Best small store, which is large for a meat market, is Schmidt’s in Nicollet. I plan to start buying all our meats there. Worth the 30 miles round trip and the bit of extra expense.

    Liked by 2 people

  9. A big box store I detest is Mayo. They came here 10 years ago, buying the local bad hospital, which gets as bad reviews as the hospital did before. They built a big clinic, which is good, but they have openly tried to drive the local clinic out of business, which is hardly a small business. If you go to the hospital as a local clinic patient, they do not notify your doctor and then try to force you to switch to their clinic. I have twice had to take Sandy to their clinic for specialists the local clinic does not have. We were treated rudely at the front desk and coldly by the medical staff. Perhaps because we patronize the other clinic. The second visit screwed up Sandy’s health, which is a part of how she got pneumonia. He took her off drugs, which was right it seems, but that was all he did, would not take another appointment. He should have put her on another drug.


  10. There were some terribly fun small ethnic grocery stores in Winnipeg. It is a city of many neighborhoods, and there were little grocery stores scattered all over the place.

    Liked by 1 person

    1. I love those small ethnic stores, they’re plentiful throughout the Twin Cities, a few even in my own neighborhood.

      Tomorrow I pick up an order of homemade kibbeh, a chicken pot pie, some dolmas, and flatbread from the local Eastern Orthodox church. They’re having a semi-annual fundraiser which had to be online this year. In preparation for our feast I’ve made some hummus, and tzatziki. Making a quick stop at the local Flatbread company to pick up some garlic sauce, this afternoon, and tomorrow I’m making a pot of avgolemono soup. Sunday I’ll whip up some tabbouleh as well. Sharing some of it with Philip on Sunday.

      Liked by 2 people

  11. Rise and Shine Baboons,

    I had an early board meeting this morning so my day is all out of kilter.

    I am pondering the supersized level of anxiety in the USA right now as we await the election. People are really feeling this, then with COVID being such a threat right now, they are doubling down on the fear.

    I don’t have many more supersized stores that have not been mentioned. I saw a mouse in a Sam’s Club years ago, so they were not popular with me AT. ALL. I miss Herbergers a lot. They would be my favorite supersize department store had they made it.

    Liked by 3 people

        1. He has actually shot several mice with a BB gun. When he had lots of birds upstairs, mice would occasionally get into the feed. He’d be sitting at his desk and see them scurrying for cover along the baseboards. BB gun in hand, he’d sit and wait for them and shoot them. I know, that’s crazy, but there you have it. Guess he’s a pretty good shot.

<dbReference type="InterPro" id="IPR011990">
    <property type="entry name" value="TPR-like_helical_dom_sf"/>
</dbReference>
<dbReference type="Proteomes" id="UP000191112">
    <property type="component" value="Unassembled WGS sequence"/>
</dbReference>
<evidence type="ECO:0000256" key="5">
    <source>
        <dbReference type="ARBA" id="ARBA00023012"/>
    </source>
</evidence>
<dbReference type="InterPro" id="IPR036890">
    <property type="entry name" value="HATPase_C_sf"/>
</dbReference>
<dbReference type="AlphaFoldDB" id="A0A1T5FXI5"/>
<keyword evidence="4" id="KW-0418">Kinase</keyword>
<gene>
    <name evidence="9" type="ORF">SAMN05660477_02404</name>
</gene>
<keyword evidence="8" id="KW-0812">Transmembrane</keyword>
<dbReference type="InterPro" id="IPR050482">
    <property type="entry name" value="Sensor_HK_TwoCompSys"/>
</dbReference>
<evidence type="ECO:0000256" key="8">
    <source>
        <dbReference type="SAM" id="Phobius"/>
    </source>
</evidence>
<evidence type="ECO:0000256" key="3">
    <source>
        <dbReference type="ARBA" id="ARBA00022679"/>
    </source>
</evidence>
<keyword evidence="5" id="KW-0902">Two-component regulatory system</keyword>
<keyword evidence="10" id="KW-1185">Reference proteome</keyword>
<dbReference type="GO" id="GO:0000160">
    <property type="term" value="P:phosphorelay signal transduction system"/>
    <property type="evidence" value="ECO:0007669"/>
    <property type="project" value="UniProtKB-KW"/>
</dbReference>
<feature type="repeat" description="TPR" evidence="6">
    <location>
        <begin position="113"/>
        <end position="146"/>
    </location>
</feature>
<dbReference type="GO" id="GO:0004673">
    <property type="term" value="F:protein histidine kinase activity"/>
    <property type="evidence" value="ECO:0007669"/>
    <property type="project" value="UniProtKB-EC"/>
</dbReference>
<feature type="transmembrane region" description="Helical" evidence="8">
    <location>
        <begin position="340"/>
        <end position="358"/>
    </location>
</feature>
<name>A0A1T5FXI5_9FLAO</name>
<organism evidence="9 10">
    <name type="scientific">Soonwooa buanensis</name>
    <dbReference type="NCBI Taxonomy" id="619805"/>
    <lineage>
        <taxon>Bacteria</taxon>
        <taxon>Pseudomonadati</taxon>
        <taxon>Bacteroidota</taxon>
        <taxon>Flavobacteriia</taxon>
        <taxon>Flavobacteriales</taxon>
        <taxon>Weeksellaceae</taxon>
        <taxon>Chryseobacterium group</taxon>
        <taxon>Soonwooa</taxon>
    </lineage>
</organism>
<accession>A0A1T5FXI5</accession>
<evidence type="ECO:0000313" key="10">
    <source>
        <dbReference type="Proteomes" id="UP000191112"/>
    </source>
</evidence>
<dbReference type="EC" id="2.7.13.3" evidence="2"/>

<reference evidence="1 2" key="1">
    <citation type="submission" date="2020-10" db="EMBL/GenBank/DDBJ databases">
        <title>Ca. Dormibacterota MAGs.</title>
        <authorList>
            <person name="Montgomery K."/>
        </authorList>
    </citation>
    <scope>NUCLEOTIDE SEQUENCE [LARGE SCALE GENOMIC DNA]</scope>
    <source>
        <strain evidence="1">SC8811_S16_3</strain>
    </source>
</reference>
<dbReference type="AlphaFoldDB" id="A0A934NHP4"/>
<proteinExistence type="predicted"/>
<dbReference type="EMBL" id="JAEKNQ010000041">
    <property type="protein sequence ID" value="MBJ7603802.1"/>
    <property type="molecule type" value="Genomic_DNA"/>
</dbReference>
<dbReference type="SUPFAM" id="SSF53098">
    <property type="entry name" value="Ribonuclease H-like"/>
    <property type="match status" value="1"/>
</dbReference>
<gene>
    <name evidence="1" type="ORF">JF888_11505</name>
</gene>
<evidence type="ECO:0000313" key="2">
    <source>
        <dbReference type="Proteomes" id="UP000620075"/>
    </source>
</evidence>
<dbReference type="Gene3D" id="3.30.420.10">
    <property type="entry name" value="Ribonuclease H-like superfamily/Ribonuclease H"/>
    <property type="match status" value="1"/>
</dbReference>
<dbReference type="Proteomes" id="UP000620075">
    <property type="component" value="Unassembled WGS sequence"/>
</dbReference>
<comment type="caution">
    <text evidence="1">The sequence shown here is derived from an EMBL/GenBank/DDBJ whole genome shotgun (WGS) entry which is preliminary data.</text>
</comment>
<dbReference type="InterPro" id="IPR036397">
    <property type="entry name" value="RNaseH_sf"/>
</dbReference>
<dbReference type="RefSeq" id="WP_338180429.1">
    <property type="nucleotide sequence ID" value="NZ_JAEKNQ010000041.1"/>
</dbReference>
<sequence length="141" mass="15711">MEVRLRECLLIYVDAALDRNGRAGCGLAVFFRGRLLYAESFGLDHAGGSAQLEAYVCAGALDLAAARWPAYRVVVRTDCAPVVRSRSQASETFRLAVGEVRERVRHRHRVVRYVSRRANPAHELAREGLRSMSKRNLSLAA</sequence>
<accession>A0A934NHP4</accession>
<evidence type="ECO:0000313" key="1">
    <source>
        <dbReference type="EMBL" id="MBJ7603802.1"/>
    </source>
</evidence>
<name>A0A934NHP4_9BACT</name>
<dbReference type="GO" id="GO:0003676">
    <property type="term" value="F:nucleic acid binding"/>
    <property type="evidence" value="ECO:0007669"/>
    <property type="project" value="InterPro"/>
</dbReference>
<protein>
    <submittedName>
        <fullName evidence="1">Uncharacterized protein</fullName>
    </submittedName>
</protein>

Liked by 4 people

  12. I thought I posted earlier in the day but it obviously wiped me out I’m afraid I have evolved into almost exclusively a big box guy Costco Walmart target Trader Joe’s and Aldi’s and occasional stop at cub and or the health food store for stuff that I need that isn’t carried the big boxes Amazon also comes in to play and while I miss the small stores my experience at the small shops are that their prices make me wonder why I bother trying and their selection often is lacking

    I thought I posted earlier in the day but it obviously wiped me out I’m afraid I have evolved into almost exclusively a big box guy Costco Walmart target Trader Joe’s and Aldi’s and occasional stop at cub and or the health food store for stuff that I need that isn’t carried the big boxes Amazon also comes in to play and while I miss the small stores my experience at the small shops are that their prices make me wonder why I bother trying and their selection often is lacking lacking
    I’m doing this with voice dictation so that I can get it done quickly before the Internet gods wake me out again

    Liked by 2 people

  13. I have noticed the super-size of chicken breasts and how they are too big for one meal. I believe we overeat, in this country. I have learned to downsize, on my own. And you are right! My husband and I used to go to BJ’s or Costco, often. We have stopped because of the money we were spending, in one shot. I like your blog; cute and short. Congrats on your great harvest.

    Liked by 3 people

  14. OT – Don’t know how many of you are Neil & Leandra fans, but here’s a short message from them that may be of interest if you are:
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    Liked by 2 people

  15. Don’t have much use for Costco. I think large families can probably get a good deal there, but for a single person it doesn’t make sense.

    I like Oxendale’s for some things. They have small premade salads, like potato salad, that are conveniently packaged in one or two servings Also breads from local bakeries, and sometimes you can find a half a rotisserie chicken. But they don’t have a store brand whole milk in a half gallon size, so I have to go elsewhere for that.

    Trader Joe’s has good prices on milk and cheese. They also usually have uncured bacon.

    Aldi has a good sourdough bread, and an inexpensive probiotic yogurt.

    Cub and Hy-Vee have some good deals too. But I usually buy coffee at Target. They regularly have Starbucks on sale.

    Liked by 2 people